Delaying tactics

I’ve been thinking about posing this question for a while now but something usually stops me. I decide to have a cup of tea first to gather my thoughts, or the desk is too untidy to concentrate so I have to tidy it up first. Perhaps it might be better to sleep on it and come at it fresh in the morning (after I have a glass of orange juice and a bagel)
So here is my question, is this a common enough affliction so that there a scientific or medical term for someone who does this? I know that to delay making a decision is to procrastinate and in truth I am a bit of a procrastinator but my son has it off to a T. Time to do homework? After he sharpens his pencils, watches a programme on TV he absolutely can’t miss, has a few words with his mate because they have something important to discuss, and so on.
I have an idea that I might have heard an expression for this some time back but I can’t recall it and I hope I didn’t imagine it.

I don’t think you’ll get a better word than procrastination for what you’re describing. Cunctation is a synonym for procrastination that you hear now and again, maybe that has some nuanced differences in meaning.

Find a cure for procrastination and you’ll inherit the earth! (whilst simultaneously destroying the SD messageboard :frowning: )

I think you’re right, procrastination can’t be avoided it seems. I tried to because the expression I heard didn’t contain it.
Never mind, it is encouraging that it is very common… but discouraging that apparently procrastinators appear to be underachievers.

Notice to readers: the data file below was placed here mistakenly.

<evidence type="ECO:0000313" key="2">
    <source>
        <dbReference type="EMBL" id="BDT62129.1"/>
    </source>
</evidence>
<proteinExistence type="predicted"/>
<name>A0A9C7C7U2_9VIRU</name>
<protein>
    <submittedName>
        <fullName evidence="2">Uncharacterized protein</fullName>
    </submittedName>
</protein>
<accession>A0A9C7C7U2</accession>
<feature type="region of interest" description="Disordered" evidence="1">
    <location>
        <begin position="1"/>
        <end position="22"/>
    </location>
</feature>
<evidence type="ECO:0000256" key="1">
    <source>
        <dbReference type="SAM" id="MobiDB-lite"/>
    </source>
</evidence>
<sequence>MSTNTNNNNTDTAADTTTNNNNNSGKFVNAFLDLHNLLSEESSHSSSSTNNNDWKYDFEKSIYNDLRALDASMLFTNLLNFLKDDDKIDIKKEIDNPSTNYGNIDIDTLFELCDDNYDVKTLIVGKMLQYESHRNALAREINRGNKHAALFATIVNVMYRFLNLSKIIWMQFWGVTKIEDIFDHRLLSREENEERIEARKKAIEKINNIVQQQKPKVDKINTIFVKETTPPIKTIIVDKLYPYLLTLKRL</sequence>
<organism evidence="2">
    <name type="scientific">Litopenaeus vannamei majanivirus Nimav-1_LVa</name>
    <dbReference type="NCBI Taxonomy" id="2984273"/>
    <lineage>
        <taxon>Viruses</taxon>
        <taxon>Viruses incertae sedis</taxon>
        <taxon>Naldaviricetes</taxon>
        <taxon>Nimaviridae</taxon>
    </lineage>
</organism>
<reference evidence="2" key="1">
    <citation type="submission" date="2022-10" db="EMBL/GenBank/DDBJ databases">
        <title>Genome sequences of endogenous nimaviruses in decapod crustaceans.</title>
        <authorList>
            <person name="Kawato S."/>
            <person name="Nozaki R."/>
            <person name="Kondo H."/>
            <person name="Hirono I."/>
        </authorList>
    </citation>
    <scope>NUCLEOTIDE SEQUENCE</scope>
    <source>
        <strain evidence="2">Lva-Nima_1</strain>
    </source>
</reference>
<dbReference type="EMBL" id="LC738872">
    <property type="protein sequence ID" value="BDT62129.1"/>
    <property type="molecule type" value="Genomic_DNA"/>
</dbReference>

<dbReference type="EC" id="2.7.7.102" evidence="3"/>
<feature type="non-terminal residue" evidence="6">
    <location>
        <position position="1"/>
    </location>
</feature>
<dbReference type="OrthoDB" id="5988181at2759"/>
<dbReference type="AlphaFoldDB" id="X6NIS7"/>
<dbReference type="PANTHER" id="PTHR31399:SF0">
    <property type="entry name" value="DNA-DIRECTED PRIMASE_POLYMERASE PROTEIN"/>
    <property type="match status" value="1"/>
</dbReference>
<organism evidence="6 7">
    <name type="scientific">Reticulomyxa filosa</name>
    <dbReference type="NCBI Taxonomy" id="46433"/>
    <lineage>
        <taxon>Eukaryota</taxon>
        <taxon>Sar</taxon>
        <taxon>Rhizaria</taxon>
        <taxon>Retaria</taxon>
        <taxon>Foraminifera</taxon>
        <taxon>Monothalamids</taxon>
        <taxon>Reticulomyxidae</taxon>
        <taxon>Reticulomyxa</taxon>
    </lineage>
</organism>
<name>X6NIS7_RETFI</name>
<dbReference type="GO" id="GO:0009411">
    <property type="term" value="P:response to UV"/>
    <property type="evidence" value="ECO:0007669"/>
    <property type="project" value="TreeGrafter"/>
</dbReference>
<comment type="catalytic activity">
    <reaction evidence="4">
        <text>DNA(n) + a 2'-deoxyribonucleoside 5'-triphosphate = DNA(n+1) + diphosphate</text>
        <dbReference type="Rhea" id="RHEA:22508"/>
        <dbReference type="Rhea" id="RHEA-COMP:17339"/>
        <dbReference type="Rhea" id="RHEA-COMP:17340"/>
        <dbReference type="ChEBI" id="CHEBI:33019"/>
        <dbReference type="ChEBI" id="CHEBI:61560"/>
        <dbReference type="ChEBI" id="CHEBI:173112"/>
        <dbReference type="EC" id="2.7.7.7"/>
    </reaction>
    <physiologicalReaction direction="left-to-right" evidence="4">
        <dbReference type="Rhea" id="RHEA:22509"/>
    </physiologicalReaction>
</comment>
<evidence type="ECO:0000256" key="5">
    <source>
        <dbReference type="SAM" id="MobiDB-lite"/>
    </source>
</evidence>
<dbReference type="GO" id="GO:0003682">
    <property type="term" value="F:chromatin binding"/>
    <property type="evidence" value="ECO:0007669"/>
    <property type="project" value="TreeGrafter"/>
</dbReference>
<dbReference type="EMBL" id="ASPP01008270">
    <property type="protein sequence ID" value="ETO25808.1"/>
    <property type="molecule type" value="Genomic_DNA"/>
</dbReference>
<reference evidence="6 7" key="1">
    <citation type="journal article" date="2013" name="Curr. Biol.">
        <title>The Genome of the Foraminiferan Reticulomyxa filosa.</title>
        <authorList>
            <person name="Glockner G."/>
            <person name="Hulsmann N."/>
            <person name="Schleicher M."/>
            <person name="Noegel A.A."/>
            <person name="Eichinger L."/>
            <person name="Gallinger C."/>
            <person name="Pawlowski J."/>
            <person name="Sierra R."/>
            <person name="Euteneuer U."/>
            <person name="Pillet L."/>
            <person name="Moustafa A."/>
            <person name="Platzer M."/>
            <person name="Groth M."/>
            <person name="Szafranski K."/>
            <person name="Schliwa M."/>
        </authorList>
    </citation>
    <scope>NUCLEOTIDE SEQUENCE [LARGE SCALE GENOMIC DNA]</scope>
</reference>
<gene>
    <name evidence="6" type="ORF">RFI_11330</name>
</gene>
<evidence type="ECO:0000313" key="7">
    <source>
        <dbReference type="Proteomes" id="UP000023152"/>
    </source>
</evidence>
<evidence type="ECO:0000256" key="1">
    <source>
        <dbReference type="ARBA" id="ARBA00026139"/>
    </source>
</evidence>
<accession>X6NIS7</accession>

“Work is the greatest thing in the world, so we should always save some of it for tomorrow.”

“Never put off until tomorrow what you can put off until next week.”

Robert Benchley covered this subject well in How To Get Things Done. His thesis was t hat you can accomplish any amount of work whatever as long as it isn’t the work that is supposed to be done.

His illustration was the artice that he must write for a newpaper. So he put a fresh sheet in the typewriter and sat down to do it. But he noticed that his bookshelf was untidy so he straightened that out. Returning to his typewriter to get at that article he saw some letters to be answered on the desk and so he answered them.

Following that he saw some magazines with important articles on tropical fish that he must clip and save because he might buy one someday…

And so on. In all he accomplished several important tasks that he had been putting off and will get to that article the first thing Monday morning-Tuesday at the latest.

Note that procrastination is not necessarily an inefficiency. It is very possible that you are mentally unprepared for the task that you are procrastinating, and the only way you will become prepared is to delay starting the task. If you were to start the task immediately, you might start it in the wrong fashion, and waste your time redoing it.

You may not even be conscious that your ideas on how to start the project are half-baked, but while you are dusting the bookshelf or replacing the batteries in the remote control, you may be subconsciously working through the problems. Often, when you begin procrastinating, it is because you are worried about how difficult the task will be. When you actually get around to doing it, you often find that it was easier than you thought it would be. But perhaps it would have been as difficult as you thought it would be, if you had started immediately.

Now I know why nobody responded to my question for such a long time. You were all thinking about it and getting mentally prepared. :slight_smile:
I did find a pretty good starting point here link which I found interesting, but I appear to be mistaken in thinking there was a smart expression I could use next time I saw someone “procrastinating”.
(the link goes to some good quotes but the site has lots more information)